African Photographic Safaris - Namibia
Namibia is a photo destination like no other within Africa. This dry desolate place has a unique beauty to it that must be explored. Famous for its strange Quiver trees, Apricot dunes and ancient dead trees, Namibia is a photographic paradise. It is a location with mega landscapes interspersed with some unusual and specially adapted wildlife. Join us on a photo safari to Namibia.
The Wild 4 team made my trip to South Africa a truly memorable experience. Photographing some of the orphaned captive animals at the private game reserve on the extension was a great way to start the holiday, and Stu's tuition on techniques, composition and familiarity with your gear was the foundation for the rest of the trip. In Kruger we had some wonderful sightings - including the 'Big 5' all in one day on two consecutive days! The highlights were spending 20 minutes with a leopard cub in a tree no more than 30 metres away, and on the last day watching a pride of 14 lions stalking a herd of zebra for more than an hour - just wonderful experiences! I'm sure the quality of the shots I took was infinitely better than if I'd gone on a regular safari, as the whole focus of the experience is expertly designed to maximise photographic opportunities - including only 3 photographers in the specially designed vehicle. Stu's knowledge, enthusiasm and patience were boundless, and Ann's spotting and catering skills were also priceless! I hope to visit Africa again soon, and without doubt Wild 4 will be my first option.
Greg Morgan, UK
My wife Joanie and I joined Wild4 for the Best of Kruger and Big Cats in August of 2014. It was our very first trip on an African safari. I’m a serious amateur photographer and my wife’s a non-photographer but both of us enjoyed the trip thoroughly ! To this day, we still regularly recall the highlights of sightings and events fondly. True to Wild4’s brand promise, Stu Porter delivers maximum photographic times spent chasing photo opportunities out in the field - out 6am as soon as the camp gate opens and back only 6pm when the gate closes. Having no more than three photographers on each of two jeeps allows every photographer immediate access to both sides of the vehicle. Stu always knows where to position the vehicle for the best vantage points. Every day has its highs – big cat chases and kills, grazers sparring, herds of elephants and buffaloes appearing from nowhere at water holes... Thanks to Stu and the enthusiasm and knowledge of experienced senior guide Mike Lentz. Camps in Kruger are basic (by first world standards) but hey this is a safari ! There’s the important benefit of being only a short drive away from dams, good spots to catch the first light when the sun rises. This is important as the gates do not open till 6am so there’s little margin for being late. I had the opportunity to experience first-hand, the Wild4 team’s dedication and commitment to a successful photo trip for guests, beyond the call of duty. The Wild4 team helped solved a major photographic equipment problem. Early afternoon on Day 5, the lens AF motor on my 400mm telephoto lens failed. This was really a disaster on a trip like this, as (like everyone else) I had a spare camera body but not a spare super telephoto lens ! The other lens I had was a medium telephoto zoom, hardly a lens to use with tele-converters. Murphy’s Law indeed ! This happened with seven more days to go ! I enquired with Stu about hiring a lens from the nearby towns. Stu sprang into action immediately whilst still on the afternoon game drive - got his back-office team to make enquiries back in Nelspruit town. This was something new to the Wild4 team as they never had to hire a lens but they found a lens on the same day, a 200-400mm that’s also ideal for safari. The lens had to be dispatched from almost 200 km away and Mr John Porter helped to drive south to collect the lens sooner. I had the use of this lens by the morning of Day 7, with one-and-half day “downtime” in a remote location. Service excellence lived by as a core value indeed. After eight nights I left Kruger National Park with the feeling that I was just warming up and was leaving too soon. I would have gladly extended a few more days if that was possible. But we were bound for the next destination. I notice Wild4 has not been static. More new trips were added. I see the enterprise is growing fast ! Joanie and I are now looking forward to a trip to Kenya, again with Stu and the Wild4 team.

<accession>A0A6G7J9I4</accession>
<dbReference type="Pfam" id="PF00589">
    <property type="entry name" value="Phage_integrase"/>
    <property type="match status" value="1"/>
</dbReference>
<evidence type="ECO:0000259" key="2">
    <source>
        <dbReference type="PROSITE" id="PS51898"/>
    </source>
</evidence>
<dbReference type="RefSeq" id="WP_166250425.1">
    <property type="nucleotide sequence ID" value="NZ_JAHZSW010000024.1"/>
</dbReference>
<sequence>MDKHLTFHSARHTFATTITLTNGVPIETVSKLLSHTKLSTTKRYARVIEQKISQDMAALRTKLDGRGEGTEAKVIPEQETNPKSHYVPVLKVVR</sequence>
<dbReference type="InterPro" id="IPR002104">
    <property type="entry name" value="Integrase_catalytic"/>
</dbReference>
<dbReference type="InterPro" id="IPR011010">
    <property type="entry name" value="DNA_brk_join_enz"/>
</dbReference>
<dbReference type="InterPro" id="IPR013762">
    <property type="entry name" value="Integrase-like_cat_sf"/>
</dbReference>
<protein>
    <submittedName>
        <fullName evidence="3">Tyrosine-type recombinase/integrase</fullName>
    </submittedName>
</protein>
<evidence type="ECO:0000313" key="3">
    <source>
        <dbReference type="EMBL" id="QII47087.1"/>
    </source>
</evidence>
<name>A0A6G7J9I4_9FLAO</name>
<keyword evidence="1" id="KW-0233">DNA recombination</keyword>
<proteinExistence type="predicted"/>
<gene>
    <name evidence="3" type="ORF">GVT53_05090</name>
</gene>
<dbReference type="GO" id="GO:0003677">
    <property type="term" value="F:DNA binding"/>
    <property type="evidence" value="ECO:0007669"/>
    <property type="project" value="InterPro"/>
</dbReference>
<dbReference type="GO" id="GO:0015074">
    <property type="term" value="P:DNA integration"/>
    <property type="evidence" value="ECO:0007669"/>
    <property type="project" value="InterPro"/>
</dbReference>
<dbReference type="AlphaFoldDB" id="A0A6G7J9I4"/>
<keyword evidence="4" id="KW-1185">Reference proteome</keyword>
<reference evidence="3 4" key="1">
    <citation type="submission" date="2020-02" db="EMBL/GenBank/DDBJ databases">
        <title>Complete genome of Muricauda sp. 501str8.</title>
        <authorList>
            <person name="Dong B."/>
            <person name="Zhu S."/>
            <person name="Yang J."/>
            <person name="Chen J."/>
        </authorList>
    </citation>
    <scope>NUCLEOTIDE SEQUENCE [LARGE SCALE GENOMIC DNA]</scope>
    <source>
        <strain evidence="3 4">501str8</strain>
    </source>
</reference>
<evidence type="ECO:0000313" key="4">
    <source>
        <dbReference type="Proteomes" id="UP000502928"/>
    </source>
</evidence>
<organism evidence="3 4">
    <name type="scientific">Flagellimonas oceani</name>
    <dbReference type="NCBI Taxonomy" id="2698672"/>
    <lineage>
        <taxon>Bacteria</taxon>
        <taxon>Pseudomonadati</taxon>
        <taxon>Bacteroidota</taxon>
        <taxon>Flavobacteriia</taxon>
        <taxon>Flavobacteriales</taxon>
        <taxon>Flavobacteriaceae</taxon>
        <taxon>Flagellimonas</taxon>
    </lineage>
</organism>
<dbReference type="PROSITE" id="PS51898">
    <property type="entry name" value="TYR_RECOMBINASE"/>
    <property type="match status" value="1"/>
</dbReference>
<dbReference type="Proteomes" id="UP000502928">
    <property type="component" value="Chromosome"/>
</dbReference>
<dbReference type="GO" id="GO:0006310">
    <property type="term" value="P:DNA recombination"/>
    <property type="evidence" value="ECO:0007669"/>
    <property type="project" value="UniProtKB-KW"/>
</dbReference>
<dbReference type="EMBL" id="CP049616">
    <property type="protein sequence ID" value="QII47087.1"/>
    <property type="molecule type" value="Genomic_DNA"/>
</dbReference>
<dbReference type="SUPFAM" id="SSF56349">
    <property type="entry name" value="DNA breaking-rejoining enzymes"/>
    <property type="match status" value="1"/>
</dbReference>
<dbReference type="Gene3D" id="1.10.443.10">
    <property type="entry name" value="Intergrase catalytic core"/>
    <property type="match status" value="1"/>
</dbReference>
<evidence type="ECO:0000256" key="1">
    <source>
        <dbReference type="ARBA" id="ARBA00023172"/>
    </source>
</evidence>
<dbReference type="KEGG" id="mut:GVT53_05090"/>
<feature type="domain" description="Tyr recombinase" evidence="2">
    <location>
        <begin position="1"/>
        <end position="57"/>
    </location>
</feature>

Steve Seow, Singapore